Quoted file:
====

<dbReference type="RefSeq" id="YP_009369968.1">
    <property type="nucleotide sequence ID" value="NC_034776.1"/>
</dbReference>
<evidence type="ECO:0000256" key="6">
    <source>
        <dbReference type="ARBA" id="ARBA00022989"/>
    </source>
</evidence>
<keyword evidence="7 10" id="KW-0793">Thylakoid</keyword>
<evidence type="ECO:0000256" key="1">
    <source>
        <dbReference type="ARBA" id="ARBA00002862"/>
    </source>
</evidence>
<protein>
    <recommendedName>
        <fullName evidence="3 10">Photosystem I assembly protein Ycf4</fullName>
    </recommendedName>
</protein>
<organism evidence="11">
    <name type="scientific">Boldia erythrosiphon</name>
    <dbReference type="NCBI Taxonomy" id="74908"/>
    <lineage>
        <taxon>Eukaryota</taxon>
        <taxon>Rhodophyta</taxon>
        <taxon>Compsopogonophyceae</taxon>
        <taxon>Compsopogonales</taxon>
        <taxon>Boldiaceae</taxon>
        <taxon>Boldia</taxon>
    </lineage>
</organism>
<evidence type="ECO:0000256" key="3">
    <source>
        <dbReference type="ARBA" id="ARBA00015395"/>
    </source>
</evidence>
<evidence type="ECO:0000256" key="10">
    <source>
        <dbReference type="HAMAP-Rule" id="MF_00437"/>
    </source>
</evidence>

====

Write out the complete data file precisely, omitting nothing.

<dbReference type="RefSeq" id="YP_009369968.1">
    <property type="nucleotide sequence ID" value="NC_034776.1"/>
</dbReference>
<evidence type="ECO:0000256" key="6">
    <source>
        <dbReference type="ARBA" id="ARBA00022989"/>
    </source>
</evidence>
<keyword evidence="7 10" id="KW-0793">Thylakoid</keyword>
<evidence type="ECO:0000256" key="1">
    <source>
        <dbReference type="ARBA" id="ARBA00002862"/>
    </source>
</evidence>
<protein>
    <recommendedName>
        <fullName evidence="3 10">Photosystem I assembly protein Ycf4</fullName>
    </recommendedName>
</protein>
<organism evidence="11">
    <name type="scientific">Boldia erythrosiphon</name>
    <dbReference type="NCBI Taxonomy" id="74908"/>
    <lineage>
        <taxon>Eukaryota</taxon>
        <taxon>Rhodophyta</taxon>
        <taxon>Compsopogonophyceae</taxon>
        <taxon>Compsopogonales</taxon>
        <taxon>Boldiaceae</taxon>
        <taxon>Boldia</taxon>
    </lineage>
</organism>
<evidence type="ECO:0000256" key="3">
    <source>
        <dbReference type="ARBA" id="ARBA00015395"/>
    </source>
</evidence>
<evidence type="ECO:0000256" key="10">
    <source>
        <dbReference type="HAMAP-Rule" id="MF_00437"/>
    </source>
</evidence>